Ramadan in the Ottoman palace kitchen
ISTANBUL - Anatolia News Agency
The dishes prepared in the palace kitchen were chosen according to what was in season. Hürriyet photoMany traditions were observed at Ramadan, the holiest month of the year in the Islamic world, during the Ottoman era, especially at the sultan’s court. İftar (fast-breaking time) was a special ceremony at the palace. Everything was prepared many hours before iftar time.
When the month of Ramadan began, it was a time of great excitement and liveliness for the people of the palace, Nilgün Tatlı, a food culture writer and researcher, told Anatolia news agency.
“Preparations for Ramadan would begin at least two months before the holy month. Cutlery and crockery would be made ready for iftar meals. New prayer rugs and clothes would be purchased for the people working at the palace. General cleaning was done at the palace, and many pots and trays were re-plated with tin.”
The number of people working in the palace kitchen increased during the Ramadan, as well, Tatlı said.
Seasonal food used
“According to the season that Ramadan coincided with, the court would use seasonal foods, including figs, grapes, cherries and pomegranates from İzmir, apricots from Malatya and Damascus, peaches from Bursa, various honeys from Ankara, olives and olive oil from the Aegean region, okra from Amasya, melons from Manisa, and roses from Isparta would be brought to the palace kitchen. Dairy products would come from Kanlıca, vegetables from farm gardens, and fresh fish from the Bosphorus,” she said.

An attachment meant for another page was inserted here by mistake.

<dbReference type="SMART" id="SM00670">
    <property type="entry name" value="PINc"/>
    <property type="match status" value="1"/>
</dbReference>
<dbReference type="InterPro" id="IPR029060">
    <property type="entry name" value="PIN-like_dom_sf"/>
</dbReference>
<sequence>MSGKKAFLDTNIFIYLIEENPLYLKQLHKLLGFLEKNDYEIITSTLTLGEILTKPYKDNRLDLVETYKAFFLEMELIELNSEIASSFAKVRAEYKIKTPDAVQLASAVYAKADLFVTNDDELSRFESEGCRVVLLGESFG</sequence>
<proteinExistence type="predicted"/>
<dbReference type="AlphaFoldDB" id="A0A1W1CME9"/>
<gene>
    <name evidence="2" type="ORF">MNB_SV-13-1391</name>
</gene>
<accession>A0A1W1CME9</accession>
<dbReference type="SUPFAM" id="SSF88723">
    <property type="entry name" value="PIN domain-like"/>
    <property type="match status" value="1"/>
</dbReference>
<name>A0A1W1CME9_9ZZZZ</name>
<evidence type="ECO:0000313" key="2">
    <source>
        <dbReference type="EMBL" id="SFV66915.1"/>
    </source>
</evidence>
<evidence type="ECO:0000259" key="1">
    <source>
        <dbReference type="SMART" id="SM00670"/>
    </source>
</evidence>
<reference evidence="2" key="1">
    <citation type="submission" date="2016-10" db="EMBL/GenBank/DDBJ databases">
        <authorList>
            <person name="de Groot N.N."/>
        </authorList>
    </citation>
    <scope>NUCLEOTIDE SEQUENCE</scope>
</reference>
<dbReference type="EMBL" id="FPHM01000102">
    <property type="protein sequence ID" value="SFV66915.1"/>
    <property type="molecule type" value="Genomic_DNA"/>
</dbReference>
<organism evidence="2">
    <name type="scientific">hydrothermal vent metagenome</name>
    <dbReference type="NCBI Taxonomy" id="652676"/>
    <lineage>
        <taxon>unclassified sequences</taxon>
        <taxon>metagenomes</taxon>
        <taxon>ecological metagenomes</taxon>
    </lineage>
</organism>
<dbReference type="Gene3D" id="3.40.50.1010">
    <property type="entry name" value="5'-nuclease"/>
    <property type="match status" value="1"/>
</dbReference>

These foods were preserved in cellars built under the palace buildings. “These rooms were built with special stone that kept the foods cool and free from moisture,” Tatlı said.
Dishes prepared in the palace kitchen
The dishes prepared in the palace kitchen were generally very healthy ones, and the style of service was considered as important as the cooking style. Many of these dishes were made with various vegetables and fruits.
“A plate of appetizers including dates, nuts, cheese, honey and olives eaten before the main course. The starters were usually chicken soup with rice, zucchini soup, lentil soup or yogurt soup. Veal dishes prepared with apricots, dates and plums were among the main courses until the 15th century. After the 15th century, imported tomatoes, beans, eggplants, zucchini and peppers were added to the veal dishes. Substantial dishes like stewed fruit, sherbet, rice, and pastries were preferred. Pancakes were the most preferred foods for sahur (the morning meal eaten in Ramadan).”
A great deal of fruit was consumed at the palace, and desserts had an important place in the food culture of the Ottoman court, Tatlı said.
“Güllaç (a dessert made with milk, pomegranate and a special kind of pastry) was the symbol of Ramadan in Ottoman times just as it is today. The most often-consumed sweets were baklava, stewed fruit, and candied pumpkin,” she said.
There were similarities between the meals prepared in the palace kitchen and those prepared in the kitchens of ordinary people. “The meals cooked in the palace kitchen were also given to the families of the kitchen staff. The rest of the meals were sold to citizens at a low price,” Tatlı said.